Like many of Microsoft’s PC-specific announcements over the years, Thursday’s sprawling Windows 11 unveiling included some gaming-specific elements—and at least one with major, next-gen performance in mind.
Arguably the biggest component is DirectStorage, a DirectX 12 Ultimate API previously announced (and then launched) as part of the Xbox Series X/S consoles. This API requires a higher-speed SSD drive, as it redirects I/O calls for 3D graphical assets directly to the GPU, leveraging the higher average throughput of PCI 3.0 speeds to do so at a rate that demanding software like games can take advantage of. This isn’t just a matter of faster loading times. Visual elements like draw distances, texture variety, and instant asset introduction become possible, letting us get away from 3D worlds being interrupted by narrow hallways, elevators, and other in-game trickery. With that boost, game makers can reimagine the scope of their virtual worlds.
Today, we learned that this API will land as a Windows 11 exclusive and will require substantial hardware to turn on. First, your gaming PC will need a compatible SSD, which Microsoft describes as “1 TB or greater NVMe SSD to store and run games that uses the ‘Standard NVM Express Controller’ driver.” However, NVMe is a protocol, not a speed rating. And while we hope this means NVMe PCI 3.0 drives will be compatible—since they’re cheaper and more commonplace—we’re still waiting for clarification on that point. (The Xbox Series X/S both rely on drives rated for PCI 4.0 speeds.)
While the latter is a particularly intense PC requirement in our chip-shortage world, it does line up with next-gen console performance. The asset-streaming power of the PlayStation 5’s Ratchet and Clank: Rift Apart is the best SSD showcase on either next-gen console at this point; it ticks both of the above hardware-requirement boxes to deliver instant-loading dazzle when the game’s heroes warp from universe to universe. (The PS5 and XSX have very similar hardware, even if the APIs used by their games differ.) And on Windows 11, DirectX 12 Ultimate will likely leverage other perks that come by default with the Xbox Series X/S, including a more efficient texture-loading technique dubbed “Sampler Feedback Streaming.”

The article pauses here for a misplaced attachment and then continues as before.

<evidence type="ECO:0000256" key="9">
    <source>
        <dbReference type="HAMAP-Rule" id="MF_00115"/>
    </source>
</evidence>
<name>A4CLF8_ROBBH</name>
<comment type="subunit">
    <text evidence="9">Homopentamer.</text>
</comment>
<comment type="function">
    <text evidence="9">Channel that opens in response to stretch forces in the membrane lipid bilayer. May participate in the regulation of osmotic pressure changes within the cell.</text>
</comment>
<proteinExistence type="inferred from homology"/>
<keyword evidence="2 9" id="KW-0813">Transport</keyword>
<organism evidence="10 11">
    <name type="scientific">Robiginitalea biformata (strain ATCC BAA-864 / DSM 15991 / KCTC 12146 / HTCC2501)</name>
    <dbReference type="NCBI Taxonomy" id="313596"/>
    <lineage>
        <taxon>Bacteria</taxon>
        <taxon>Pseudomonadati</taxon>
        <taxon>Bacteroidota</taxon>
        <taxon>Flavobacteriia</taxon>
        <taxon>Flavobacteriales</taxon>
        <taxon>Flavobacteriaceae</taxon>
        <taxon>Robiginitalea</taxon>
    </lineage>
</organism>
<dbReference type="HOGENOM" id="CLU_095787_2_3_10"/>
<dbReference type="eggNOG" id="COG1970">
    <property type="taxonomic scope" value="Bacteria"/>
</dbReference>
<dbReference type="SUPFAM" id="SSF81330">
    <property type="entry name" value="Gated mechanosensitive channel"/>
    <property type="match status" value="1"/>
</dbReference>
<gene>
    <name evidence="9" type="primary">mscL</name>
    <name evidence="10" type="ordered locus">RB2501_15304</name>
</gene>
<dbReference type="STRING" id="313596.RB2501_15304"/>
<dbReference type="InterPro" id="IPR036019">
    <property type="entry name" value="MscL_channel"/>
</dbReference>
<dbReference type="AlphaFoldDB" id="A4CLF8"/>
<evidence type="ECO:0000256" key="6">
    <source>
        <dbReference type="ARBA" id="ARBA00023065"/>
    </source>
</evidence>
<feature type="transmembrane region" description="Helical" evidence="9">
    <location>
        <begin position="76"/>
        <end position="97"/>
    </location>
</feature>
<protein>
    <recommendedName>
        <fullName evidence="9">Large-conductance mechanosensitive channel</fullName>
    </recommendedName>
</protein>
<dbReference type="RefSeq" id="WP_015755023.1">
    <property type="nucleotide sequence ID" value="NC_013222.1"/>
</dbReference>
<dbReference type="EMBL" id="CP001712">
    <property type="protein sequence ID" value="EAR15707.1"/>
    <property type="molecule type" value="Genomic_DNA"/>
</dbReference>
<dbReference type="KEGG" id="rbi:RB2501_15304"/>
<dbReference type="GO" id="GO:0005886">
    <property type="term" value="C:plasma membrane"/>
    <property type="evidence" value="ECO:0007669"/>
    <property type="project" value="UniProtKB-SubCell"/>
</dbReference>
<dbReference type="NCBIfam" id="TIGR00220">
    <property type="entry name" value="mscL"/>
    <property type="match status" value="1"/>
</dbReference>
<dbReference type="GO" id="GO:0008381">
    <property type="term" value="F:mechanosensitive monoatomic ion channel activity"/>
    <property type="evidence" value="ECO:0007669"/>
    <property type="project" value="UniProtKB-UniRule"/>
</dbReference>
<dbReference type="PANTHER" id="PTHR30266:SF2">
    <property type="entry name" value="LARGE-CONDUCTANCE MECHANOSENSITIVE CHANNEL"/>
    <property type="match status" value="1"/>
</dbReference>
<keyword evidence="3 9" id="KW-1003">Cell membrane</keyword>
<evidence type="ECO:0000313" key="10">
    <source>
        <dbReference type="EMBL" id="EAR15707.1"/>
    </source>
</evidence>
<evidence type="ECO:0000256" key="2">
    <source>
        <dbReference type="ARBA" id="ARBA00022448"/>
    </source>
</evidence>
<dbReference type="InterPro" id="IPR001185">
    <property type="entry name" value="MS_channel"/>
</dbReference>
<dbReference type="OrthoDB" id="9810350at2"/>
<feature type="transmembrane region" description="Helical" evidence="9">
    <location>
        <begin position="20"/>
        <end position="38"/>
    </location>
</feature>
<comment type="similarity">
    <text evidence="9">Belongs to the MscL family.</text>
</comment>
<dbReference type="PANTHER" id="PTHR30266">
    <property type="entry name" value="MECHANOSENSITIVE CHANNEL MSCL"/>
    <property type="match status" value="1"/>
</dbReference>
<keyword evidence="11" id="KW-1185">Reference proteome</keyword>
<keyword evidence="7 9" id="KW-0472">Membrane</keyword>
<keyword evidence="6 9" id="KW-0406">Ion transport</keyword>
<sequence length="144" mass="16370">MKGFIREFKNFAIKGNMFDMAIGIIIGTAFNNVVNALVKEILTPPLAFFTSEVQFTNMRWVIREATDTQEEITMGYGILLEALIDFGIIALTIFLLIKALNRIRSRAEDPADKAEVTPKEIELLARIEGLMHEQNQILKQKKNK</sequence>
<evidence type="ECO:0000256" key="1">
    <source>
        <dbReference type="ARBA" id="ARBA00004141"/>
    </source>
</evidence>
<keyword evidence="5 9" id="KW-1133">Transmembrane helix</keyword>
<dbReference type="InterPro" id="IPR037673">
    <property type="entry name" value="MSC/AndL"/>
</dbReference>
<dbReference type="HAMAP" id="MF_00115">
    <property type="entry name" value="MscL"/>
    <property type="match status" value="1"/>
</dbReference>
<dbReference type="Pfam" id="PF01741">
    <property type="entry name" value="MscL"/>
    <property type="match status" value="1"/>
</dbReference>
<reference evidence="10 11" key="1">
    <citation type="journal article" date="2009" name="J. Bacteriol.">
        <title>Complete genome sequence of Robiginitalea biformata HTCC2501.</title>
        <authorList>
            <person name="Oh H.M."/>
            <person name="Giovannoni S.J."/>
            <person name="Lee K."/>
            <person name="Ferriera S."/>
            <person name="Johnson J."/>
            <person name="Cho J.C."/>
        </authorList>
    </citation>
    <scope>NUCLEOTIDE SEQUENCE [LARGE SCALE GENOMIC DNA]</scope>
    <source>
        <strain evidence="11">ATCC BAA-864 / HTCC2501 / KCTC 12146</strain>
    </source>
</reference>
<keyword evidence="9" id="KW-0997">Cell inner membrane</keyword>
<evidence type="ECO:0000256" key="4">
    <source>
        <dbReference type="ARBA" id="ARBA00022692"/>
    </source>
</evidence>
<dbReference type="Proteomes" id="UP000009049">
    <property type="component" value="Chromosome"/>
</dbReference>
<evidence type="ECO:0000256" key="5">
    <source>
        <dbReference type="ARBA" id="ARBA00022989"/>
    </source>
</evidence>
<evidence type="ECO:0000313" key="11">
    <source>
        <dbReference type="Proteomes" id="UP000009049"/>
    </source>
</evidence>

Auto HDR, Windows Store
As more gamers connect their PCs to higher-end displays, particularly those with HDR compatibility, they will benefit hugely from one of the Xbox Series X/S’s niftiest party tricks: Auto HDR. This system relies on Microsoft’s machine-learning data set to automatically tone-map the color and luminosity data from older software so that it renders at an appropriate level on TVs whose brightness reaches 1,000 nits and beyond. Having already tested the feature at length on Series X’s older Xbox 360 games, I can report that the results generally look phenomenal (but are also easily disabled).
In great news, a video game on Windows 11 can fall back as far as the DirectX 11 API to tap into this system. Unlike the DirectStorage API, Auto HDR has no listed hardware requirements beyond “an HDR monitor.” The announcement doesn’t specify the spec, but we assume it’s the simpler HDR-10 spec—which lacks the scene-by-scene metadata adjustments found in standards like Dolby Vision. But that’s a small nit to pick for a system that automatically updates older games with bolder colors, brighter highlights, and superior contrast ratios.
Today’s news about Windows Store upgrades is welcome, especially for people who have to use that store to access Xbox Game Pass software. At this point, though, the changes don’t appear to be Windows 11-specific. Game Pass will work on Windows 11 the same way it works on Windows 10, either requiring the PC-specific subscription tier at $10 per month or the “Game Pass Ultimate” tier at $15 per month. (The latter adds game downloads on consoles and unfettered access to Xbox Game Streaming.)
New executable formats are going live on the current Windows Store, so we’ll get immediate access to Win32 versions of games via Microsoft’s interface. Software and game makers don’t have to wait for Microsoft to reduce its take on sales percentages, which already dropped earlier this year to 15 percent for apps and 12 percent for games (thus reaching parity with Epic Games Store).